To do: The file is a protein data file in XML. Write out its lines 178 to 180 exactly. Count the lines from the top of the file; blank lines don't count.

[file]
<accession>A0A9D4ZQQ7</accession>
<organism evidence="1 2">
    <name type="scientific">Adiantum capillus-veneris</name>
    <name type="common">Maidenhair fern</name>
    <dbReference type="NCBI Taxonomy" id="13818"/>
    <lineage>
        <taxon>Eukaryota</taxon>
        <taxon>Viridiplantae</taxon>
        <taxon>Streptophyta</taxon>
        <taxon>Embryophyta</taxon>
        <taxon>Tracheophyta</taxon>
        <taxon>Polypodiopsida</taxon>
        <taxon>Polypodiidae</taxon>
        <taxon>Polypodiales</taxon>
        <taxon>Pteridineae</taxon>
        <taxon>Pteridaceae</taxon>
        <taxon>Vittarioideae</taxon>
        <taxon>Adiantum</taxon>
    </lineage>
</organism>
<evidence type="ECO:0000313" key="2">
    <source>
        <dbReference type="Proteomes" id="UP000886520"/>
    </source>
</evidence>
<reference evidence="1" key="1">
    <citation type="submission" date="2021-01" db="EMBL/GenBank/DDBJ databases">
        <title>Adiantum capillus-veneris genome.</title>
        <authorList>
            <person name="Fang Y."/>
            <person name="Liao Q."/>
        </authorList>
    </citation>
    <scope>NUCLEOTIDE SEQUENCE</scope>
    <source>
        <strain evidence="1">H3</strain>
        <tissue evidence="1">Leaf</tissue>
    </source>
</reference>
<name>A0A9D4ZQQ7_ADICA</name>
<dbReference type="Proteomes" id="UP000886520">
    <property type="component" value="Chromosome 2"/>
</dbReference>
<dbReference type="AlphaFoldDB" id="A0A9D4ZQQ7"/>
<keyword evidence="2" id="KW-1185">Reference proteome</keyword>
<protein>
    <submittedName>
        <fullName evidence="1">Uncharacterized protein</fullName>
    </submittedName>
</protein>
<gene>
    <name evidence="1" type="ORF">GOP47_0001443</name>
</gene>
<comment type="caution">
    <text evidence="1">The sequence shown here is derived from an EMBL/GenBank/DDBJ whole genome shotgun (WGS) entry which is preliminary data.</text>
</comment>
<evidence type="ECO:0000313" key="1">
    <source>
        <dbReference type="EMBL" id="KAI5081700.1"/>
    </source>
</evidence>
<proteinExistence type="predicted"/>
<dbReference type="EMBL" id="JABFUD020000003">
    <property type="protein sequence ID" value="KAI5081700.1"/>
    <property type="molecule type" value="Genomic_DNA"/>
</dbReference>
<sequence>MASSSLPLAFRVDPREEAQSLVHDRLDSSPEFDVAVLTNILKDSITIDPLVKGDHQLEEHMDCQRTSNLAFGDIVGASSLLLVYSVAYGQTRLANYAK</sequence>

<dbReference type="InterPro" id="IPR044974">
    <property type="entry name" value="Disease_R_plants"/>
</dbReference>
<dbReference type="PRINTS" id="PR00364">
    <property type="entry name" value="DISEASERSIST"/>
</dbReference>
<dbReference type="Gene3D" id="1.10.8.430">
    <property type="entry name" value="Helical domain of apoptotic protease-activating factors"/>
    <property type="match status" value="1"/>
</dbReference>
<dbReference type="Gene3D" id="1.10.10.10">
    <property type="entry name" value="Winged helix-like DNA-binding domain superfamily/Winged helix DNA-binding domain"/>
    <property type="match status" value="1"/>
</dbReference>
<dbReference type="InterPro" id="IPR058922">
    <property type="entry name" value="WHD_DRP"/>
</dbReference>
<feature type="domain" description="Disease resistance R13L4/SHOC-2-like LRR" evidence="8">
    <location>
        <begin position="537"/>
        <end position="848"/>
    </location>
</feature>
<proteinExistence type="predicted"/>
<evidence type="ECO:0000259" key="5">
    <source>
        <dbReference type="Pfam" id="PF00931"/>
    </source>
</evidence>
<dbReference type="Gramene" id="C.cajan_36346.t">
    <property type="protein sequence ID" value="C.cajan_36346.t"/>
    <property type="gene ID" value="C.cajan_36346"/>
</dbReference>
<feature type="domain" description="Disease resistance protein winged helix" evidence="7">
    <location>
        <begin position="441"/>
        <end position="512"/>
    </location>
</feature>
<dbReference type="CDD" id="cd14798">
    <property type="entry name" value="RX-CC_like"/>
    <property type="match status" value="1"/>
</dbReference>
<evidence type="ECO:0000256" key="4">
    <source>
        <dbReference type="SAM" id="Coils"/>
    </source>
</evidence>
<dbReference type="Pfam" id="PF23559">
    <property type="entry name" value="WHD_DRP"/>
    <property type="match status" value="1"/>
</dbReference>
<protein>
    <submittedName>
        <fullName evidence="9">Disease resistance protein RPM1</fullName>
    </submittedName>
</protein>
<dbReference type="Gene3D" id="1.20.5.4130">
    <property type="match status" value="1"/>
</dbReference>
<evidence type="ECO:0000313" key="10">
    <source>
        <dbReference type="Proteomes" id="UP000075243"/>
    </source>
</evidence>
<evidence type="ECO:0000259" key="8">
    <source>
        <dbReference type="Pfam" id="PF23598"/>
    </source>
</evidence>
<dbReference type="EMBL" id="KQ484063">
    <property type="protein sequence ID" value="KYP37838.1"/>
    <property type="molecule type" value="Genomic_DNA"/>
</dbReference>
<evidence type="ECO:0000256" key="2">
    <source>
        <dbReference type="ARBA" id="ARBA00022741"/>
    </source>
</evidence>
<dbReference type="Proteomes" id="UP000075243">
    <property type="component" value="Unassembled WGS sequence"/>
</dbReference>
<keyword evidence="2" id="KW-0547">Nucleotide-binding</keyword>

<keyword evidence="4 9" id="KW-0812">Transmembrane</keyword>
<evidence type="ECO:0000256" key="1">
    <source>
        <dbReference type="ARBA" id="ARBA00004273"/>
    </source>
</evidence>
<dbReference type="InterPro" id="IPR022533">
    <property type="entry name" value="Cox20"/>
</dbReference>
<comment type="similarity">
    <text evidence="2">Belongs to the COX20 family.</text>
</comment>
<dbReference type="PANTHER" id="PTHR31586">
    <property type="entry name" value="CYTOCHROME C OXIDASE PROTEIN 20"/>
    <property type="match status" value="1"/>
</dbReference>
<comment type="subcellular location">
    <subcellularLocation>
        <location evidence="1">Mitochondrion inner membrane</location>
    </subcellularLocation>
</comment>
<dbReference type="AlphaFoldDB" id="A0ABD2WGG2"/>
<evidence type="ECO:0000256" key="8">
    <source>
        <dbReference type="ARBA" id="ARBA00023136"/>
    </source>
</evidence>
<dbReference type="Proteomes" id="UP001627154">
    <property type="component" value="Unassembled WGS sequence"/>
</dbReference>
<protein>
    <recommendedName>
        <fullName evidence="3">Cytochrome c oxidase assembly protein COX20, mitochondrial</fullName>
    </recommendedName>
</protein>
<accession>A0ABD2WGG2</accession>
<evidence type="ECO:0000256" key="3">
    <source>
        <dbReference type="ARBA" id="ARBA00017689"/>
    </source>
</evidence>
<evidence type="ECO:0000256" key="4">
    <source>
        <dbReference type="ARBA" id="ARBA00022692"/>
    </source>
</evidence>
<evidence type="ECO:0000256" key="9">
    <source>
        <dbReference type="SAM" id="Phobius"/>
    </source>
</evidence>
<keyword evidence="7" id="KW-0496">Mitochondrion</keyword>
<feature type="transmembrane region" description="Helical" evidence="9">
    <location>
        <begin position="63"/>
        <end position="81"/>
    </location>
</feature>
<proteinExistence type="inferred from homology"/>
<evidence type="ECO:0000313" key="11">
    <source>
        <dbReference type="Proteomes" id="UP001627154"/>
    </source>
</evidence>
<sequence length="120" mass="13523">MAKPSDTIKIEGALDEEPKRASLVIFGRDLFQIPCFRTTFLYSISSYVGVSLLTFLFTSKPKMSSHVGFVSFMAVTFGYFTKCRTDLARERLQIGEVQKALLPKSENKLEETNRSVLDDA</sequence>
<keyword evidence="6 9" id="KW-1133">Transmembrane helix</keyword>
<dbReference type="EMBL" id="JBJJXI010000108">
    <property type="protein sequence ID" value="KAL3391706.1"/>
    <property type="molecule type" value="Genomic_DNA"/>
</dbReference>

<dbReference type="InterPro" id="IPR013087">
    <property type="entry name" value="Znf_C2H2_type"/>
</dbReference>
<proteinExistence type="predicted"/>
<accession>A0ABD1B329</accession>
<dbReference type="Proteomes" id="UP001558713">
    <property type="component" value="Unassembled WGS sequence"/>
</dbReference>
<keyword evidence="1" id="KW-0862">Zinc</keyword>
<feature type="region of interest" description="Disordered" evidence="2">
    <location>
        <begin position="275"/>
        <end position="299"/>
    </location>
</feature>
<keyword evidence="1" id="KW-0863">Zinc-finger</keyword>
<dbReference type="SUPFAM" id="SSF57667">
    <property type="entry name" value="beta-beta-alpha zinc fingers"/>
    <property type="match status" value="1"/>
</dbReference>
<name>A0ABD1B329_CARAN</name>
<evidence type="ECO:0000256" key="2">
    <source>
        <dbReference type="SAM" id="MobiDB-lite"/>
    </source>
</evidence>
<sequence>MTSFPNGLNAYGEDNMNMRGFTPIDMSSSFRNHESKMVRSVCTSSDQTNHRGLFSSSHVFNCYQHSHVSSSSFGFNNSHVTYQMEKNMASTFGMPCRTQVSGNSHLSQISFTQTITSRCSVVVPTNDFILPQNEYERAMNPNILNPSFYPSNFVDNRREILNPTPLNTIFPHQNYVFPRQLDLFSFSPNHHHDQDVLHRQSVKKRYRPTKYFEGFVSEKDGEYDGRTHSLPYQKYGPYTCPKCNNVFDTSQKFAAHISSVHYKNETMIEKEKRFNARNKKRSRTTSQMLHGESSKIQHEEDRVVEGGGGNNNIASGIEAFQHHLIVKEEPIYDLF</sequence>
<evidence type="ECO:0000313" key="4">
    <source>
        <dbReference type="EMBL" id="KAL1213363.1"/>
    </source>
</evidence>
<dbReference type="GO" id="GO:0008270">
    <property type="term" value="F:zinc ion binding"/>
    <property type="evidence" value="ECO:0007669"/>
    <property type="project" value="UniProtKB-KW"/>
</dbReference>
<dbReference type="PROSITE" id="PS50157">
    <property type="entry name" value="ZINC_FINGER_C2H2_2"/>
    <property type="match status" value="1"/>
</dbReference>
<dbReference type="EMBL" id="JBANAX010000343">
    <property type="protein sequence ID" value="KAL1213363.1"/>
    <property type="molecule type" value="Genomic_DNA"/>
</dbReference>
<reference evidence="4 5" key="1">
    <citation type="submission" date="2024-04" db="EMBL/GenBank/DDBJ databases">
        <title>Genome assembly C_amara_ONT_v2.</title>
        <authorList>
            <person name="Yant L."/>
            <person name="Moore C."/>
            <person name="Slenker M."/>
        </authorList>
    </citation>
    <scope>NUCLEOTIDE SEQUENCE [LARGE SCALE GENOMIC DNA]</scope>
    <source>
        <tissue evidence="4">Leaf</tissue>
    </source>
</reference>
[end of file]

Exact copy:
<dbReference type="Proteomes" id="UP001627154">
    <property type="component" value="Unassembled WGS sequence"/>
</dbReference>